Molokai Ranch has finally shown their true colors
The swiftness of
Indeed, the Ranch states in their press release: "Unacceptable delays caused by continued opposition to every aspect of the Master Plan means we are unable to fund continued normal company operations." But this is simply not true. The community did not object to "every aspect" of the Plan; rather, the community objected to the La'au development aspect of the Plan. Indeed, we have been consistent from the start in saying the there are many good parts of the Plan (which the community itself put a lot of work into creating), but that developing La'au is simply unacceptable.
We have also been consistent in saying to Molokai Ranch and Plan supporters, lets all come back to the table and find solutions to this issue. Let's find real alternatives to this development, and other types of economic engines besides development – ones that all or most can agree on. Lets find win-win solutions, rather than the win-lose ones like La'au Point or this current crisis.
But Molokai Ranch chose not to listen, and chose to try to ram-rod their project through. Wrong idea. And now they are bringing their oft promised/threatened "doomsday scenario" down on this community – by laying off their workers and starting to sell-off their lands. What a mean-spirited and cruel reaction to not getting their way ('I'm taking my ball and going home!").
Molokai Ranch, of course, says the shutdown is merely a "business decision" – one they were "forced" to make due to all the "unacceptable delays" regarding their proposed La'au development. But let's be clear here: all these "delays" were caused by Ranch's own decisions:
- by deciding to make this whole issue into an "all or nothing" "take it or leave it" scenario (either take/accept the Plan with the La'au development, or else no Plan and no Ranch);
- by choosing not to listen to this community saying '"A'ole La'au" (No to La'au!) over and over again for years; and
- by voluntarily withdrawing their shoddy EIS after massive community (and LUC) opposition to it. (It was this choice to withdraw that returned them to a draft EIS stage with it's associated public commentary process).
Molokai Ranch was also seriously "delayed" by two recent Supreme Court Decisions – one that took away their permitted allocation of potable water (Well-17), and the other that neutralized their preferred method of transporting it (the MIS).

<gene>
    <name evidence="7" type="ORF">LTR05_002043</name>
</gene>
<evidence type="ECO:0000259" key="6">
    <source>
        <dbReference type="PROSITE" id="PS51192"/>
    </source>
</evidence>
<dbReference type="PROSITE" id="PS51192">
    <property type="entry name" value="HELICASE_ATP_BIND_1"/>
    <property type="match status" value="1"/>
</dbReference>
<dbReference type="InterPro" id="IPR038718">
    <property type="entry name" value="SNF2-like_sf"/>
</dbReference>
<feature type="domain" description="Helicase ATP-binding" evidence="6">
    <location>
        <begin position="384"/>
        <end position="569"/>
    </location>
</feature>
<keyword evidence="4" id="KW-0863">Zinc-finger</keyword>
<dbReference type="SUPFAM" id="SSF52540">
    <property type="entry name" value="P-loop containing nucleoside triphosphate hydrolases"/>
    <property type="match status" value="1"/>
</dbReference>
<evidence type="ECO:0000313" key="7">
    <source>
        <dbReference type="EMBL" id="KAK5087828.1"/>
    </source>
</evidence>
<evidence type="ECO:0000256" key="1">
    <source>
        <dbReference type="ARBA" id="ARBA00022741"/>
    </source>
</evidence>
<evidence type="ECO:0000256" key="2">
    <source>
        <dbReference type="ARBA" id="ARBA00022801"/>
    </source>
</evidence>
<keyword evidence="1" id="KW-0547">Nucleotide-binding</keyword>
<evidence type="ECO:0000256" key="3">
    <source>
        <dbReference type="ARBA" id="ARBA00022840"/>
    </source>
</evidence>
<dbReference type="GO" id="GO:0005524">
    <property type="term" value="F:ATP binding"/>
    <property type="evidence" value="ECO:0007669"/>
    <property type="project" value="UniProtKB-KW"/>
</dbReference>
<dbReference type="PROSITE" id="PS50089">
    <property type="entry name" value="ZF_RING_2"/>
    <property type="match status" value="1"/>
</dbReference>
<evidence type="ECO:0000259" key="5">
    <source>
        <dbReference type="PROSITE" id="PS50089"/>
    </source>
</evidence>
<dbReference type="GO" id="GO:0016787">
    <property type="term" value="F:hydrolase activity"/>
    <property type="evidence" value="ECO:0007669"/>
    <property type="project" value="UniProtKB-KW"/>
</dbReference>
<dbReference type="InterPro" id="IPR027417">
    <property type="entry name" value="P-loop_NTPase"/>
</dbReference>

In addition, a new Maui County ordinance (#3052) was enacted in December that requires verification of water supply before a subdivision is approved, while a February USGS comment letter was highly critical of Ranch's statements regarding water issues (in the EIS) as being misleading and/or inaccurate.
Yet, despite all of this, I don't hear Molokai Ranch blaming USGS, the County , the LUC, or the Hawai'i . No, they simply blame the activists, (without ever taking a good hard look in the mirror).
As one of those many people who have been working to help Save La'au, I can state clearly that the sentiment I have observed in the "activist community" during the past few days is that we feel deeply for the workers who have lost their jobs, and we will support them in whatever ways we can: by helping to find them new jobs; or by helping create new jobs with better economic engines; or by helping to provide food during this challenging time. No one will go hungry while trying to transition – takes care of her own.
But at the same time, we see this as a great opportunity to bring stewardship of this island back to the people of . We were already working on various potential solutions before this happened: from investors with more appropriate endeavors, to a proposed windfarm, to conservation buyers, to buying the entire Ranch, to a combination of all of the above. Now we are pushing to bring those kinds of things to fruition.
It has definitely been a "historic" week, but now, with your support, Moloka'i might truly be able to make history. Instead of foolishly pursuing so-called "sustainable development," (like La'au was promoted as being), could become a model of "sustainable agriculture." It could become a much-needed example of food (and economic) self-sufficiency, environmental stewardship, and energy independence. With culturally-appropriate business endeavors, could not only be a continuing piko (center) of Hawaiian culture and aloha, but could also become a truly sustainable and self-sufficient community.
We can "Ho'i i ka Pono!" (Return to Pono.) And we can truly "Keep Moloka'i, Moloka'i!"
Mahalo nui loa,
Adam T. Kahualaulani Mick